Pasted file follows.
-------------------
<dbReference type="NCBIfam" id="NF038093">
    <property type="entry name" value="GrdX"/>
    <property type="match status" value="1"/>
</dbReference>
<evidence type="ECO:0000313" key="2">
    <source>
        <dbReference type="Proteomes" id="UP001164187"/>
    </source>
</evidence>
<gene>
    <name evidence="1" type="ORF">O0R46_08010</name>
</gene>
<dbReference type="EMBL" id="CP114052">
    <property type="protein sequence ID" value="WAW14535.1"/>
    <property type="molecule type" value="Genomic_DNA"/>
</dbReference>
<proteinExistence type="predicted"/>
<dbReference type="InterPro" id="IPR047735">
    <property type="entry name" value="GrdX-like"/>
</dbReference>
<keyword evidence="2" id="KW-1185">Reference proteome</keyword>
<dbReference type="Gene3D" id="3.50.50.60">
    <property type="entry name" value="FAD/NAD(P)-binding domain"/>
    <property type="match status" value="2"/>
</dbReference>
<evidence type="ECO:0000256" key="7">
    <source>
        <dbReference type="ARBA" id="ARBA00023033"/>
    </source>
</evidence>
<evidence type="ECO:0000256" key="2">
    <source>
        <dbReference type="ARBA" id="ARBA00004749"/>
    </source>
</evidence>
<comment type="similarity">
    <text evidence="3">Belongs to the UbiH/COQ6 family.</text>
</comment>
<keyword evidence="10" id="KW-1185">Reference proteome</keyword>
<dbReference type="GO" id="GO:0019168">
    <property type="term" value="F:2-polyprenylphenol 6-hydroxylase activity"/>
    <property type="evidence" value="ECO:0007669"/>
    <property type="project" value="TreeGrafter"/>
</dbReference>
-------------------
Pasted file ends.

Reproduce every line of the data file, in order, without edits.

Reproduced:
<dbReference type="NCBIfam" id="NF038093">
    <property type="entry name" value="GrdX"/>
    <property type="match status" value="1"/>
</dbReference>
<evidence type="ECO:0000313" key="2">
    <source>
        <dbReference type="Proteomes" id="UP001164187"/>
    </source>
</evidence>
<gene>
    <name evidence="1" type="ORF">O0R46_08010</name>
</gene>
<dbReference type="EMBL" id="CP114052">
    <property type="protein sequence ID" value="WAW14535.1"/>
    <property type="molecule type" value="Genomic_DNA"/>
</dbReference>
<proteinExistence type="predicted"/>
<dbReference type="InterPro" id="IPR047735">
    <property type="entry name" value="GrdX-like"/>
</dbReference>
<keyword evidence="2" id="KW-1185">Reference proteome</keyword>
<dbReference type="Gene3D" id="3.50.50.60">
    <property type="entry name" value="FAD/NAD(P)-binding domain"/>
    <property type="match status" value="2"/>
</dbReference>
<evidence type="ECO:0000256" key="7">
    <source>
        <dbReference type="ARBA" id="ARBA00023033"/>
    </source>
</evidence>
<evidence type="ECO:0000256" key="2">
    <source>
        <dbReference type="ARBA" id="ARBA00004749"/>
    </source>
</evidence>
<comment type="similarity">
    <text evidence="3">Belongs to the UbiH/COQ6 family.</text>
</comment>
<keyword evidence="10" id="KW-1185">Reference proteome</keyword>
<dbReference type="GO" id="GO:0019168">
    <property type="term" value="F:2-polyprenylphenol 6-hydroxylase activity"/>
    <property type="evidence" value="ECO:0007669"/>
    <property type="project" value="TreeGrafter"/>
</dbReference>